Ready to wear you down. The stagnation of our fashion industry has been happening for a few years.

By Sylvia McKeown

We have slowly slipped into mediocrity, shrugging off our lowering standards by blaming the lacklustre economy, the lack of government funding and the lack of public interest (and the credit cards that go with it). And we have blamed the rivalry between South African Fashion Week and Africa Fashion International.

Now this year’s African Fashion Week, due to take place from November 4 to November 7, has been cancelled. Instead, AFI said it is creating a forum to discuss the state of the industry.

What this really means is that there’s a gaping hole in the fashion calendar. The African designers who spent time and money preparing their collections have been left in the lurch and lost a platform to showcase their talent.

As time-consuming as it was to sit through two fashion weeks within weeks of each other, fashion journalists and buyers could take the best of the two and scrape together some pride in our industry.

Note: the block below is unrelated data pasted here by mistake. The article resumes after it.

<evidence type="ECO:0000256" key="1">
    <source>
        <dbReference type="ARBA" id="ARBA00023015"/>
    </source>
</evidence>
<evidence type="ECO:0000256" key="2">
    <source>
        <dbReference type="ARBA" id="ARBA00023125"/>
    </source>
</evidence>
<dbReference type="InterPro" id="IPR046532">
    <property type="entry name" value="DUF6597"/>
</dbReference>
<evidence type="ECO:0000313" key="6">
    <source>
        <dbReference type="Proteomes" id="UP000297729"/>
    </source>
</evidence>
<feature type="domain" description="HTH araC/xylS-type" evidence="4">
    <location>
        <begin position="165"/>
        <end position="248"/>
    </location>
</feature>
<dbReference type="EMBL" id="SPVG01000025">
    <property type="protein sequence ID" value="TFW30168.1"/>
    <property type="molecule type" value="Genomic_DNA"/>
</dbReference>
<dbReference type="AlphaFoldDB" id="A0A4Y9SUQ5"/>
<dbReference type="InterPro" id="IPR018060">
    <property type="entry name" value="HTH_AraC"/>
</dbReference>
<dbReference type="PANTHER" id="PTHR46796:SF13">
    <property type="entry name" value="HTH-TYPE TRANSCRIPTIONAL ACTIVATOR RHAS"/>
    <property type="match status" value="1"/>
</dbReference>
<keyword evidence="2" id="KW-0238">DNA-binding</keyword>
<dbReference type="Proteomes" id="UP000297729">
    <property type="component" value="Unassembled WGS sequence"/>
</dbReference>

Now we are left with SAFW, which starts next Wednesday and will feature 37 designers’ autumn/winter collections for 2016. Though a few well-known designers will show, including Clive Rundle, Gert-Johan Coetzee and Colleen Eitzen, the event has its most uninspiring lineup since it was launched in 1997.

The usual participants – Black Coffee, Anmari Honiball, Joel Janse van Vuuren, Wolf in Sheep’s Clothing, Roman Handt, Guillotine and Superella – are conspicuously absent. And still it’s four days long.

Essentially, what’s lacking is high fashion – the type of clothes that excite journalists, the audience and buyers.

We have descended into a pit of uninspiring ready-to-wear – T-shirts and jeans – which is understandable because most South Africans prefer to dress casually.

Some labels get the balance right by making their prêt-a-porter focus on the drama of accessories, styling and detail. But too many simply bore, and bore shamelessly.